USAID Project - Summary

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Chickpea is the world’s second most important pulse legume, with particular importance in the semi-arid tropics of sub-Saharan Africa and South Asia. Like the majority of cultivated legumes, chickpea has exceedingly narrow genetic and phenotypic diversity. This has consequences for breeding of climate-resilient crop varieties, because much of the historical phenotypic plasticity necessary to tolerate environmental extremes may have been lost through domestication. Thus breeding only within cultivated material will have steeply diminishing returns, and there is an urgent need for new sources of diversity.

Breeding for climate resilience as well as other high value traits will be greatly accelerated if we can expand the range of adaptations accessible to breeders. Towards this end, we are characterizing wild Cicer species from a representative range of environments; introducing wild diversity into phenology-normalized backgrounds so that it is amenable for trait assessment and breeding; characterizing the material by systematic phenotyping; developing a digital information network that explicitly identifies and quantifies the contributions of agronomically useful alleles; and developing improved chickpea varieties using an international consortium of chickpea breeders.

We aim to foster breeding of high-yielding, climate-resilient chickpea within the context of user-preferred traits. Our upstream activities (i.e., germplasm collection, genomics and population development) are predicated on the need to facilitate downstream phenotyping and breeding activities. Our efforts emphasize the identification and introduction of newly collected wild alleles into diverse high performing elite cultivars, creating novel varieties that are optimized for climate resilience and nutrition.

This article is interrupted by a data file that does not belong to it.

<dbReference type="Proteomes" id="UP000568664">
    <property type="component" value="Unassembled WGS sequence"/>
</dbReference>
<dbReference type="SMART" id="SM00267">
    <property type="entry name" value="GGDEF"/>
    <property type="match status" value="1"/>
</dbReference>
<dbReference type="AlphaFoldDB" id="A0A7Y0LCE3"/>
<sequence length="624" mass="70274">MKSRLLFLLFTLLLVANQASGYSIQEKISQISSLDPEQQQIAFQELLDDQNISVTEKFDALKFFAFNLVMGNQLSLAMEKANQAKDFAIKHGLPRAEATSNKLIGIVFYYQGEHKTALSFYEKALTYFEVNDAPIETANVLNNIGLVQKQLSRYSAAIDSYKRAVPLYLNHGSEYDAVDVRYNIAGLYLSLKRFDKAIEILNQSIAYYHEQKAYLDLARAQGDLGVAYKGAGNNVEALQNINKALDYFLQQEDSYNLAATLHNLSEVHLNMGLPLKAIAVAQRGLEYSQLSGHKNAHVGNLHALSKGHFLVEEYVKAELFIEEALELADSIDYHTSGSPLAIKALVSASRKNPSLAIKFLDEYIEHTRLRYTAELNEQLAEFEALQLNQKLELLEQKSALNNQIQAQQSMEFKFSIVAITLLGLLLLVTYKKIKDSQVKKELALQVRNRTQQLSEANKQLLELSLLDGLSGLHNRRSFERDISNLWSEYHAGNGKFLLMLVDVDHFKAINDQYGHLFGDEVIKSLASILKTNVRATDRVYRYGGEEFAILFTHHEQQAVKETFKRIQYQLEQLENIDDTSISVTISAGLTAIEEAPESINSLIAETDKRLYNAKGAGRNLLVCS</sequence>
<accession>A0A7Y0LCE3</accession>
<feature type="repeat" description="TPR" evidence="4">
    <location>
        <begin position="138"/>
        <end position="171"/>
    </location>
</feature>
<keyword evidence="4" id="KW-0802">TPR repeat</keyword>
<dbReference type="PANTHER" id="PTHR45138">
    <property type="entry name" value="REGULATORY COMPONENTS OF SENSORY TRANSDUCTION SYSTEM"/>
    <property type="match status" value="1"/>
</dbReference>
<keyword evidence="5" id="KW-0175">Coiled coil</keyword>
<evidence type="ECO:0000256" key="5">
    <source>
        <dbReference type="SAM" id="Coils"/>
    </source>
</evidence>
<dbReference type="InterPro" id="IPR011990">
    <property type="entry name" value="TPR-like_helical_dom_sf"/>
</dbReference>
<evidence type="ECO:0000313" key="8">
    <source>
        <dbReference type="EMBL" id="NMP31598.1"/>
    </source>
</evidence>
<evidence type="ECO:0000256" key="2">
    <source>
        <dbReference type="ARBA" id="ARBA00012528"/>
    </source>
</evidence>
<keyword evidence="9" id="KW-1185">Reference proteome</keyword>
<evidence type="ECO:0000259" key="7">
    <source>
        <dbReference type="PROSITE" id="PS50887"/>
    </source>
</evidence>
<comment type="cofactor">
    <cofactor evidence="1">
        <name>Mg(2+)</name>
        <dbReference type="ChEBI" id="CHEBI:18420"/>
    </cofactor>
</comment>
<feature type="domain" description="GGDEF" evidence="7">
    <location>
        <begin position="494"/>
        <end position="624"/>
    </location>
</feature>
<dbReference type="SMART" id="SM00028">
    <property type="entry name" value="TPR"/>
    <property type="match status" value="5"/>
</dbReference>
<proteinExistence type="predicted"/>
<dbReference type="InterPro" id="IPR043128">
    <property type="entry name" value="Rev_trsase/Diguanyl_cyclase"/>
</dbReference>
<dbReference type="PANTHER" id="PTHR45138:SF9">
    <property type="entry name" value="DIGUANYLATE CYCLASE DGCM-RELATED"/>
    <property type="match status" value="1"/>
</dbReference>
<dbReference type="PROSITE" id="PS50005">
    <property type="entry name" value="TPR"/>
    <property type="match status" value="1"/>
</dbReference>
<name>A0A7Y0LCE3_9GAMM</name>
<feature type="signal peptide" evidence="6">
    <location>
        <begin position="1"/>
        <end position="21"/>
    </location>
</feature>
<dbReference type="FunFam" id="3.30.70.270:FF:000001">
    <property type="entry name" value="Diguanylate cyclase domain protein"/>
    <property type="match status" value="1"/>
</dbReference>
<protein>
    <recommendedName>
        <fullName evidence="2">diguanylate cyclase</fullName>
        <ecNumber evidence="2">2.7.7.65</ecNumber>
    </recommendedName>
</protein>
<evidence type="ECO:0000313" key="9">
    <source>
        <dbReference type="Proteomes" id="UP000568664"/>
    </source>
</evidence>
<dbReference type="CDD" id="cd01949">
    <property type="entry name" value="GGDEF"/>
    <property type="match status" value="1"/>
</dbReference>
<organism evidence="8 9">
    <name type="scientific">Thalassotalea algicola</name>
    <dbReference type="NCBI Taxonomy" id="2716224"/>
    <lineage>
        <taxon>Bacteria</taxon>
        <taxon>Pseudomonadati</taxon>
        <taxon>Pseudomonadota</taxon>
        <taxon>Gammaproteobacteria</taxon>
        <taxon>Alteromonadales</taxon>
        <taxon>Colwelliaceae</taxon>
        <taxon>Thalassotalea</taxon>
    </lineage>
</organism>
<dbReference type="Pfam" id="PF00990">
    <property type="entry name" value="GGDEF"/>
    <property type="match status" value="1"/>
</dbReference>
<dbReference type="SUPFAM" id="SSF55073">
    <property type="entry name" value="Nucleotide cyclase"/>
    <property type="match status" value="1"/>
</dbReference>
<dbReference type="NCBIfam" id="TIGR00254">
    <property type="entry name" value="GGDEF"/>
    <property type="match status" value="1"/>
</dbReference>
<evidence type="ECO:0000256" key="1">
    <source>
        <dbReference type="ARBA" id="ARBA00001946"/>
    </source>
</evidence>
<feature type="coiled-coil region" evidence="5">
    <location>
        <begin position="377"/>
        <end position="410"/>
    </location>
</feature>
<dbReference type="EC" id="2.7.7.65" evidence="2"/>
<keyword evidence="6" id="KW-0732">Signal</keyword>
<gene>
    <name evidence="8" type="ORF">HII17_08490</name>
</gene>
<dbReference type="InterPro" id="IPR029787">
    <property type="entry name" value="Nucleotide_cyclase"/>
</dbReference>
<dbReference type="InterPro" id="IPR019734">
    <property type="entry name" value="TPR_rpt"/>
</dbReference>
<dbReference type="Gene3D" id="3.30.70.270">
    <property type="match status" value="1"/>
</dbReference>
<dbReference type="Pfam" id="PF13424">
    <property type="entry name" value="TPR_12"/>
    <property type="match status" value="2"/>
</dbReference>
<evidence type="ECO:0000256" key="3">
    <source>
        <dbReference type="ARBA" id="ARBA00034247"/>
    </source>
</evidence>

Our strategy of research-for-development is predicated on the idea that gaps in knowledge and/or resources can be rate limiting to achieving important agricultural goals. The poor state of wild chickpea germplasm represents such a gap. Access to properly structured collections of wild germplasm, and their methodical introduction into pre-breeding populations, can bridge this gap and be the cornerstone of developing climate-resilient chickpea.

This project incorporates the following 5 objectives:

Objective 1. Characterize a comprehensive collection of wild species focused on C. reticulatum, the wild progenitor of cultivated chickpea.

Objective 2. Create reverse-introgression and advanced backcross introgression lines to (a) remove phenological barriers that otherwise impede the use of wild germplasm in breeding, (b) establish a resource for association mapping of climate-resilience traits, and (c) initiate breeding with superior wild alleles.

Objective 3. Phenotype reverse-introgressed and advanced backcross introgression lines for a range of high-priority traits related to developing high-yielding, climate-resilient chickpea.

Objective 4. Develop a predictive network of genotype-phenotype associations that identifies genes and genome regions from wild species that improve chickpea’s yield resilience to climatic extremes.

Objective 5. Resource and data management and public-facing bioinformatics.

Objective 6. Train and educate a gender-diverse group of young scientists from target countries.